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Here are the top ten articles for the Astronomy Site! These rankings are live and get reset at the beginning of each month, so check back often to see what your fellow visitors are most interested in!
1. Perseus and Andromeda – Quiz
An epic tale unfolds across the sky. Woven together are its strands of seduction, hubris and divine punishment, deities and monsters, and a dashing hero to rescue a damsel in distress. Nearly thirty percent of the northern sky is dedicated to the story of Perseus and Andromeda.
2. Neptune's Little Moons
Neptune, named for the Roman sea god, is the last planet out from the Sun, lying at the inner boundary of the Kuiper Belt. It has fourteen known moons and they're a mixed bag. One of them - Triton - represents over 99% of the total mass of Neptune moons. Thirteen little moons share what's left.
3. The Starry Crowns – Corona Australis
A wreath, a crown, a wheel of torment, a boomerang. The constellation Corona Australis has represented them all in different traditions. Its stars are dim, but its stories are vivid.
4. Scutum the Shield
Vienna, September 1683. For two months the city had been besieged by an army of the Ottoman Empire, and couldn't hold out much longer. But what does this have to do with astronomy? The link is the constellation Scutum (the Shield).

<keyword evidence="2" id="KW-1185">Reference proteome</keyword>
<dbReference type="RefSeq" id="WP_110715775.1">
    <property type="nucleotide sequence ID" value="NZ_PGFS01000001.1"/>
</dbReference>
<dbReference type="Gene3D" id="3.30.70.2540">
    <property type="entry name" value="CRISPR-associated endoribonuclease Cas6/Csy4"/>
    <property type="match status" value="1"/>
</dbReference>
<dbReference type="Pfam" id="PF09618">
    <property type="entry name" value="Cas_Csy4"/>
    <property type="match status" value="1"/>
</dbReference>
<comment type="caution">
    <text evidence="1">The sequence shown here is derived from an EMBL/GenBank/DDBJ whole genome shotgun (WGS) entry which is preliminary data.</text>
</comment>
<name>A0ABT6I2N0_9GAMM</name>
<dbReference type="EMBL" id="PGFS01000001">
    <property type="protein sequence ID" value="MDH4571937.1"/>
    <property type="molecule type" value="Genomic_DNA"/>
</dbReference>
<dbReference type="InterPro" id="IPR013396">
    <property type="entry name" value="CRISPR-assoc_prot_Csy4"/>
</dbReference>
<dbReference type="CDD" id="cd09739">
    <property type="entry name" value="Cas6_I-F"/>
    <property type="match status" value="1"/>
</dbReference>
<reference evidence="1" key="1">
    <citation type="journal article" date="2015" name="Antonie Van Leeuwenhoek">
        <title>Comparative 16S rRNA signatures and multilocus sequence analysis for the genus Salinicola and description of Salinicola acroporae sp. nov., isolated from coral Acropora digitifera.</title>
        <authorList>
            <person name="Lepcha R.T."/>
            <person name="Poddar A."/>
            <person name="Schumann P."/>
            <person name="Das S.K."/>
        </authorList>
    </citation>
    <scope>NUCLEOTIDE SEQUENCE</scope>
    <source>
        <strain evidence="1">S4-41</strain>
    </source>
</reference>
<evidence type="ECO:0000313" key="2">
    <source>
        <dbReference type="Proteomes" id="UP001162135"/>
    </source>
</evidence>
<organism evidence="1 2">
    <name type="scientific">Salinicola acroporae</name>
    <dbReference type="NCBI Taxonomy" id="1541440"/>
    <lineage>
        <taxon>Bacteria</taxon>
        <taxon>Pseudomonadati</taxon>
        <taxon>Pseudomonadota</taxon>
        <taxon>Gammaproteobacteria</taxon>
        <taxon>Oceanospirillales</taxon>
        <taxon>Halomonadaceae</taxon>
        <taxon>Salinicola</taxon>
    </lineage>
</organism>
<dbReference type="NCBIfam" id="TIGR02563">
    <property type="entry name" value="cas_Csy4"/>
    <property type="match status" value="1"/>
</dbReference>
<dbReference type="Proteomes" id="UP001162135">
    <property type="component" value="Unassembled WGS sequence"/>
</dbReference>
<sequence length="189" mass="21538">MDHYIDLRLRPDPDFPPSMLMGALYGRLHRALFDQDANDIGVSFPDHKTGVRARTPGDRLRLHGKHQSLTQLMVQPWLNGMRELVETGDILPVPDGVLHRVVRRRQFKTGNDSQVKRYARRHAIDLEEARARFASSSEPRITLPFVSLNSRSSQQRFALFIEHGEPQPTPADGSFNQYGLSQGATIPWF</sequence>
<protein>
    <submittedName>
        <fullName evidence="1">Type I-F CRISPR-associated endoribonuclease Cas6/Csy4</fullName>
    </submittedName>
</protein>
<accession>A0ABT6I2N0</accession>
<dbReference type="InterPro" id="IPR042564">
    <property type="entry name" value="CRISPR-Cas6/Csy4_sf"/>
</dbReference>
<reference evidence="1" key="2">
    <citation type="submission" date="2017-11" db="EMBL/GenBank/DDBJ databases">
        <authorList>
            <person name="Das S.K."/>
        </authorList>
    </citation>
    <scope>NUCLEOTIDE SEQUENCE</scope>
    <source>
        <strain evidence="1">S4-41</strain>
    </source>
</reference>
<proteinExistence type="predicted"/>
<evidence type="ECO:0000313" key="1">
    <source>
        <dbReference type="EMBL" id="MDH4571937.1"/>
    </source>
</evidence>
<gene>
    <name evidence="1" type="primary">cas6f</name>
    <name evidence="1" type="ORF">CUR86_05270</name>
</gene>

5. Perseus the Hero
Perseus was a first-class hero: demi-god, monster-slayer, maiden-rescuer, founder of Mycenae. When he died the gods put him in the sky. His constellation contains beautiful nebulae, a demon and a singing black hole.
6. M1 Crab Nebula
Messier's catalog of nebulous objects begins with M1 the Crab Nebula. In 18th-century telescopes it was just a fuzzy patch, yet imaged by the Hubble Space Telescope, it's fascinating and intricate. But what is it? Why is it called the Crab Nebula? And what amazing secret does it hide?
7. Astronomy Photographer of the Year 2016
The Sun as you've never before seen it. A twilight aurora, lunar landscapes, and galaxies far far away. There's all that and more in the Insight Astronomy Photographer of the Year 2016 exhibition at the Royal Observatory Greenwich.
8. Winter Solstice
For six months, each day has been shorter than the last, the Sun lower in the sky. Will it disappear altogether and leave the people bereft in the dark cold winter? The winter solstice is the shortest day of the year and is associated with more festivals than any other astronomical event.
9. Europa Facts for Kids
Astronomers are very interested in Jupiter's moon Europa. They think that it has a large ocean covering the moon under its icy crust, and that it would be a good place to look for life.
10. Kuiper Belt - Facts for Kids
Pluto's not the last planet, it's the first Kuiper Belt Object. The Kuiper Belt is made up of millions of icy bits left over from the beginning of the Solar System. It starts at 30 AU - that's 30 times farther from the Sun than the Earth. From there it stretches for another 2 billion miles!
Be sure to visit the Astronomy Archives for all the articles!
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